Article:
Combine the tuneful angst of Elliott Smith with the hesitant optimism of Daniel Johnston, pair it with the easy-going, lo-fi sonic swagger of Ducktails and Real Estate, and ‘High Noon’ is the result; a masterclass in harmonious anxiety that sounds as perfect on a balmy summer evening as it does sitting on the bus in the autumn rain.
Hong Kong’s (Chuck Gonzales) dream-like world is one of melodic melancholy, perpetual alienation and insightful self-reflection that speaks to a universal audience. It is this existential unease that gives ‘High Noon’ its unique identity; distorted, ghostly guitar lines cascade down over yearning, sublime vocals, creating an ethereal atmosphere that perfectly complements Hong Kong’s authentically raw, introspective lyrics. ‘I could try to read a stranger’s mind, but then I’m pretty sure I’ll never get it right,’ frets Hong Kong on the album’s title track, as he weighs up the benefits of the alternative on standout track ‘Unwind’: ‘I could loosen up my speechless tongue, if it’s wound up too tight… just to feel the fog inside me being lifted’.
But Philippines-based Hong Kong is more than just the wallflower at the party – he’s the adventurous guest trying to make sense of the chaos; his songs relate the dualistic experience of trying to fit in with the ‘strangers’ whilst retaining your own sense of individuality as you find your place in the world. ‘Will I ever feel at home?’ is the longing sentiment expressed on poignant album closer ‘Even The Shiniest Kind’, the natural climax of a set of songs in which Hong Kong elsewhere expresses his frustration at the prospect of conformity: ‘I wanna feel a different colour, dip my head into cold blue water, anything to change this unchanging weather’.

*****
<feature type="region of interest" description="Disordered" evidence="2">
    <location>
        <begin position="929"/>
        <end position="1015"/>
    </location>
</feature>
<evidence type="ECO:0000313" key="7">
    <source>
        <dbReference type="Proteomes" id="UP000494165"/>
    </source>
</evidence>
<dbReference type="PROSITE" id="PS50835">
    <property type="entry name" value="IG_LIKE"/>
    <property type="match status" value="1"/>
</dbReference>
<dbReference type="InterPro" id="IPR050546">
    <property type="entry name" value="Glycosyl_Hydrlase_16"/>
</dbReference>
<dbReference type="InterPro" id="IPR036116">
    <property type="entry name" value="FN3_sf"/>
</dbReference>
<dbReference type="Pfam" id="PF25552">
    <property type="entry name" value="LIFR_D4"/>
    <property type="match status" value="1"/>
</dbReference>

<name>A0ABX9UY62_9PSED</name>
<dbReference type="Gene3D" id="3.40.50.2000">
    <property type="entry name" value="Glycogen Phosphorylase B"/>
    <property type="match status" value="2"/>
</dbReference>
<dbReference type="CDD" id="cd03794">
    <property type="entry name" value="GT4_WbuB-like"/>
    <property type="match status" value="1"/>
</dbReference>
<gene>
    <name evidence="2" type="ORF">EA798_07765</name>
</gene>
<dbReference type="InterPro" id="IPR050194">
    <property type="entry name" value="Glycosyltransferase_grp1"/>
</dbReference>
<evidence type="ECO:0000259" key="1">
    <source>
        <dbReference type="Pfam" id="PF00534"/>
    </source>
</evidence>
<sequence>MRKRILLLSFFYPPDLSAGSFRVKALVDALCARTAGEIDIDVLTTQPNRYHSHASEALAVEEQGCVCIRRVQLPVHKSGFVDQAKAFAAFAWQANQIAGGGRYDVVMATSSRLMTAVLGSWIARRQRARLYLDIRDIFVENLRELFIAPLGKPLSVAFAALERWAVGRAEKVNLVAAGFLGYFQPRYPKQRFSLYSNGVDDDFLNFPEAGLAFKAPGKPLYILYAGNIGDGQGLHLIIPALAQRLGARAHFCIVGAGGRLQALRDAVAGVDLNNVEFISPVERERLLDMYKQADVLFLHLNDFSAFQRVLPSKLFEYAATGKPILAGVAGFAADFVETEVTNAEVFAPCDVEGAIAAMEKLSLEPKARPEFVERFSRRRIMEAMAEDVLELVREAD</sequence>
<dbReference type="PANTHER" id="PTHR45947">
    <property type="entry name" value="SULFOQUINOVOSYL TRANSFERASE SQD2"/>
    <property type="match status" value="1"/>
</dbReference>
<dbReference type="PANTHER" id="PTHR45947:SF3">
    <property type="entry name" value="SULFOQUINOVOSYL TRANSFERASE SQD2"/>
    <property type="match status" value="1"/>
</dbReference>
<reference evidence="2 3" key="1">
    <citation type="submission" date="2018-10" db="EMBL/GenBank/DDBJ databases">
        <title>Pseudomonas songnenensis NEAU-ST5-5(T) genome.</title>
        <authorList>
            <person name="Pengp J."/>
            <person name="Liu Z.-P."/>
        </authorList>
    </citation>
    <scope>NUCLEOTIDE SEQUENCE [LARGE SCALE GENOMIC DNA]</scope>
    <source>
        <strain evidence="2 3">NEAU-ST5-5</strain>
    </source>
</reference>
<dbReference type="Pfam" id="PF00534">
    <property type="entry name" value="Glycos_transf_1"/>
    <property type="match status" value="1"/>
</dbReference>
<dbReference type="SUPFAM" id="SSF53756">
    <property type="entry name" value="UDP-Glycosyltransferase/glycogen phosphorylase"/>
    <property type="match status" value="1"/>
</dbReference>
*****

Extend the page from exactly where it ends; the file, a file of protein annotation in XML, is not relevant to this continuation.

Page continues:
And that sentiment pretty much sums up Hong Kong’s creative mission: to capture elusive, fleeting moments of personal emotional epiphany and put them on record, guided by the unflinching belief that the most authentic way to catch a spontaneous revelation is through an equally rapid musical response. “It’s just how I work,” he explains, “From the guitar and vocals to the bass and everything else, I make a conscious effort to capture everything I feel at the time in the recording, so that everything is real and honest. That really matters to me.”
Although he looks up to a diverse range of artists, including Neil Young, The Smiths, Sonic Youth, Can, The Velvet Underground and Scott Walker, he is keen to stress the intensely personal nature of his music. “Whenever I try and write and arrange a song, I want it to sound like me at that moment. I write about things I don’t talk about, thoughts I keep to myself,” he confides, “Writing’s been that type of outlet for me.” Born in the Philippines as Chuck Gonzalez, he gave himself the anonymous-sounding moniker Hong Kong as a way of counterbalancing the incredibly personal nature of his music. But with an album as timelessly enchanting as ‘High Noon’ on his hands, Hong Kong may have problems staying so anonymous for long.
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